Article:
To recover, or heal, from a loss, there are three natural and necessary parts of the healing process.

Shock, Denial, and Numbness

At this point, you may not want to believe the diagnosis or how you are feeling physically or emotionally. You may think it can’t possibly be true. How can you live like this for the rest of your life?

This is the time to concentrate on survival. Three suggestions from the book that helped me the most were the following.

  1. I had to remember that this wouldn’t kill me. I would survive the grief I felt at losing the life and body I’d known.
  2. If you need help, get help right away, as I did. I believe there are times (many times) when we all need a therapist. It’s likely this is one of those times for most of us.
  3. The book suggests reaffirming your beliefs. As a Buddhist, we believe nothing stays the same. Change is inevitable. I read a few books and followed some suggestions for meditation during chronic pain. I found that the places I felt the most pain changed immediately on discovery. I learned that the worst pain isn’t always the worst pain. Even pain changes. That gave me hope!

Fear, Anger, and Depression

This stage is the time to concentrate on mourning and healing. It isn’t the time to resist, this is a time of emotional work. If you step on a nail, you might go to the hospital to get the wound treated, you might even get a tetanus shot. In any case, you have to do something about it or you may interfere with the healing of the wound. An emotional wound is the same as a physical wound. The body has a natural sense of what is needed to heal grief. The three most helpful suggestions are as follows.

  1. There is no hurry. Let nature takes its course and be patient with yourself and the process. There is no timeline for healing grief. There will be steps forward and steps backward. You need to care for yourself as you would a dear friend who needed care. Nothing was more important than self-care for my healing process. I would expect that to be true for you.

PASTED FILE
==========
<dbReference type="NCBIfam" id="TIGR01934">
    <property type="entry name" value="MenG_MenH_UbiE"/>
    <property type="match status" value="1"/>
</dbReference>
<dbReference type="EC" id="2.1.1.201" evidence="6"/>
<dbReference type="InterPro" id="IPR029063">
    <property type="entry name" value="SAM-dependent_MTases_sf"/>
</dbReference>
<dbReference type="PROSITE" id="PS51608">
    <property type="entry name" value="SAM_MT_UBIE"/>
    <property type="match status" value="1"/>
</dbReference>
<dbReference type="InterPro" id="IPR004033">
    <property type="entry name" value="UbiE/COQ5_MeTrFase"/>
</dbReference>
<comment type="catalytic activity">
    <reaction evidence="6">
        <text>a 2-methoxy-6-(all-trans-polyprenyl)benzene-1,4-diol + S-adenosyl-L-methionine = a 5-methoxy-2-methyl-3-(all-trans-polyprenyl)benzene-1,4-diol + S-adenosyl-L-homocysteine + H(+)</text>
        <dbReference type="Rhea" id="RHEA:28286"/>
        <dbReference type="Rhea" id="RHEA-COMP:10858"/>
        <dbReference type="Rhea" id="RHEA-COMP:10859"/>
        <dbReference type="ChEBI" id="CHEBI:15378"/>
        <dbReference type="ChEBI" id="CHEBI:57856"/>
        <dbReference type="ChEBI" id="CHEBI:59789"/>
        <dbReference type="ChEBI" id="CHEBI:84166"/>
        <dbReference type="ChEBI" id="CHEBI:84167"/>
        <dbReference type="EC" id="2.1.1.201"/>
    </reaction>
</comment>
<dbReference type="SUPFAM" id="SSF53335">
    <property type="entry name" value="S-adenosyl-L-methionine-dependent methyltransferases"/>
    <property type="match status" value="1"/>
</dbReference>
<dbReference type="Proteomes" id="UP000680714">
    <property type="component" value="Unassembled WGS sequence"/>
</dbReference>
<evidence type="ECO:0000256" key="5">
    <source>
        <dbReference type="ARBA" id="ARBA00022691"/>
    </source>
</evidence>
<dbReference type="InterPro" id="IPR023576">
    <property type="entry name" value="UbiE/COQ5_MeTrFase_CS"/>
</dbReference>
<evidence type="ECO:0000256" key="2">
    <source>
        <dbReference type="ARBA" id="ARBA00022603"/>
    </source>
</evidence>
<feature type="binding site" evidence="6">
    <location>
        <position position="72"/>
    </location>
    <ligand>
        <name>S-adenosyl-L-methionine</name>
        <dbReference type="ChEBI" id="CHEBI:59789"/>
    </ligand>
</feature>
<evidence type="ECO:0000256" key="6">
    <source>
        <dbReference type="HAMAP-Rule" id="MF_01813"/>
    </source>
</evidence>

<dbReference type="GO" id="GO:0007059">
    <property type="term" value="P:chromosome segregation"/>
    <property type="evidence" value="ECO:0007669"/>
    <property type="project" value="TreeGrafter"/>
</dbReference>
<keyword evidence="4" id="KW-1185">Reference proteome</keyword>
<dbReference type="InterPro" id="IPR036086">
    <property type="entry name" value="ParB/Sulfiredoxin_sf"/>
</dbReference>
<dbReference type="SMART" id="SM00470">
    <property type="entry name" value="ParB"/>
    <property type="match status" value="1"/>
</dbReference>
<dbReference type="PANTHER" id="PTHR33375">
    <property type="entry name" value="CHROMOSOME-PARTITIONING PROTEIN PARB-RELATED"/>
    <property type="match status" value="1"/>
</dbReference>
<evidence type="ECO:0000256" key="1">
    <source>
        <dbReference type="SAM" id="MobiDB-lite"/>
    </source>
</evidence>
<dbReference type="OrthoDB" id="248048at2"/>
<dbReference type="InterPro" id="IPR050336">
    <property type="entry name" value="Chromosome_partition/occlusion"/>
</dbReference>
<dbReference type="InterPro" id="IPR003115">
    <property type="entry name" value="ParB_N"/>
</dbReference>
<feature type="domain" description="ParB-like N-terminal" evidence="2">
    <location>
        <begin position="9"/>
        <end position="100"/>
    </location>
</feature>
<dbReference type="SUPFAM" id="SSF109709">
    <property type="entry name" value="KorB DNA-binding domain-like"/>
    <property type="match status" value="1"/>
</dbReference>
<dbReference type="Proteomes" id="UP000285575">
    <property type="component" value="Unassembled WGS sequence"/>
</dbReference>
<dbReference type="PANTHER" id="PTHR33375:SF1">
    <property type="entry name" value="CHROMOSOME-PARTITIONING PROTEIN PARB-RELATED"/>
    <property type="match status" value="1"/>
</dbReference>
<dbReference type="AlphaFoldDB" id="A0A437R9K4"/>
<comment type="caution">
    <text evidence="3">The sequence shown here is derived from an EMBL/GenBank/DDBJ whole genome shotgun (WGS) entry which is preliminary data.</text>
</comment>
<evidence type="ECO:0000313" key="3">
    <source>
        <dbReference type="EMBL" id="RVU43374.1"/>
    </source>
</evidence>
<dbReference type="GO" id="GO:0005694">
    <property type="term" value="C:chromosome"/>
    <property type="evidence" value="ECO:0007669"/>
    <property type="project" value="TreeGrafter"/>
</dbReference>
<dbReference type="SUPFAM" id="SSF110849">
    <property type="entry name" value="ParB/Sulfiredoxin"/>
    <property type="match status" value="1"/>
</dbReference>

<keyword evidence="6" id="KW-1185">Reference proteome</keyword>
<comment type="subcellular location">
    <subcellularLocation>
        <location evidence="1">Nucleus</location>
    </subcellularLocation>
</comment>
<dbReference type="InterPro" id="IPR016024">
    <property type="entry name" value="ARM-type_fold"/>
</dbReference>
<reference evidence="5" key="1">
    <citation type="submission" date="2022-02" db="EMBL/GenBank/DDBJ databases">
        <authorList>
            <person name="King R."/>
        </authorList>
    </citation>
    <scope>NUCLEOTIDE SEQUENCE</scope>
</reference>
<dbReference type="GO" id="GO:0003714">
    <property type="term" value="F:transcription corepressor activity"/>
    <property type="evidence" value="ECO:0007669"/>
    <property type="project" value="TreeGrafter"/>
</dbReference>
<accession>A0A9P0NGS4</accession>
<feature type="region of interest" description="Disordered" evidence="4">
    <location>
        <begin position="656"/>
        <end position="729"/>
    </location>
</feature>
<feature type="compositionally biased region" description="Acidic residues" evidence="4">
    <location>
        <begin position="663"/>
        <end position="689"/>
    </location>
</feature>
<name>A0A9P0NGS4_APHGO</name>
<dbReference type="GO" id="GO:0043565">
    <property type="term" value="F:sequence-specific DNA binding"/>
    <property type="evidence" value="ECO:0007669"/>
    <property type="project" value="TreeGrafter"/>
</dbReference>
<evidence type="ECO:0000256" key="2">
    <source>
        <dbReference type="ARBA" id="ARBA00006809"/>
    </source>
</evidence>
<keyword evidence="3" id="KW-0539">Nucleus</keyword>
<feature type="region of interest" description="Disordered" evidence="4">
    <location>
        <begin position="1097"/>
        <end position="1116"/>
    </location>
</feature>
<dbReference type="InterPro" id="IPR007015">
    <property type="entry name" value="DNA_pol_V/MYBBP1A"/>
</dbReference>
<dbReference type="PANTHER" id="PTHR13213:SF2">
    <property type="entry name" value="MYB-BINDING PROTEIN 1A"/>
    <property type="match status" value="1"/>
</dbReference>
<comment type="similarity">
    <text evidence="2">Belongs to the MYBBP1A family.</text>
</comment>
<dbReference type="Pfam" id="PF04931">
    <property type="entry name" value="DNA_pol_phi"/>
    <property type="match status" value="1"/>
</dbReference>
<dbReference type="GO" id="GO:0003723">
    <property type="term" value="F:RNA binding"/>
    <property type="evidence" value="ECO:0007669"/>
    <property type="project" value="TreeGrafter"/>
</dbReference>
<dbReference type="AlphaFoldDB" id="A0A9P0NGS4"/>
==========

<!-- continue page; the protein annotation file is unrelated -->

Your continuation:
2. Feelings are normal, so expect to have feelings. Feelings are a part of life, and they are definitely part of the healing process. I was sad, fearful, depressed, and pissed off at the world and myself. I had myself a nice, long pity party. I remember lying in bed, tears pouring down my face, running into my ears and hair. I often said out loud, “God if you exist, I will be okay if you let me die in my sleep.” Though I meant it at the time, I wouldn’t have done it myself. One more thing here, don’t allow the expectations of another person to guide any aspect of how you feel.
  3. Pamper yourself and find some ways to reintroduce joy. Go to dinner and a movie with a close friend. Cuddle with your cat or dog. Get a manicure and pedicure. Take a nice bubble bath. Meditate or pray. Move your body in a way you find pleasurable. Buy flowers for your kitchen table. By pampering yourself, you remember the things that bring joy to you and your body.

Understanding, Acceptance, and Moving On

This is the time when you realize you have survived a great loss, you have changed during the healing, you know the emotional pain has lessened. You have a new understanding upon which you can build a new life.

  1. You are now stronger than you ever thought you could be. There is a feeling of empowerment that can come as a result of doing something you never thought you could do. I see it as a yoga teacher when someone goes upside down and into a headstand for the first time.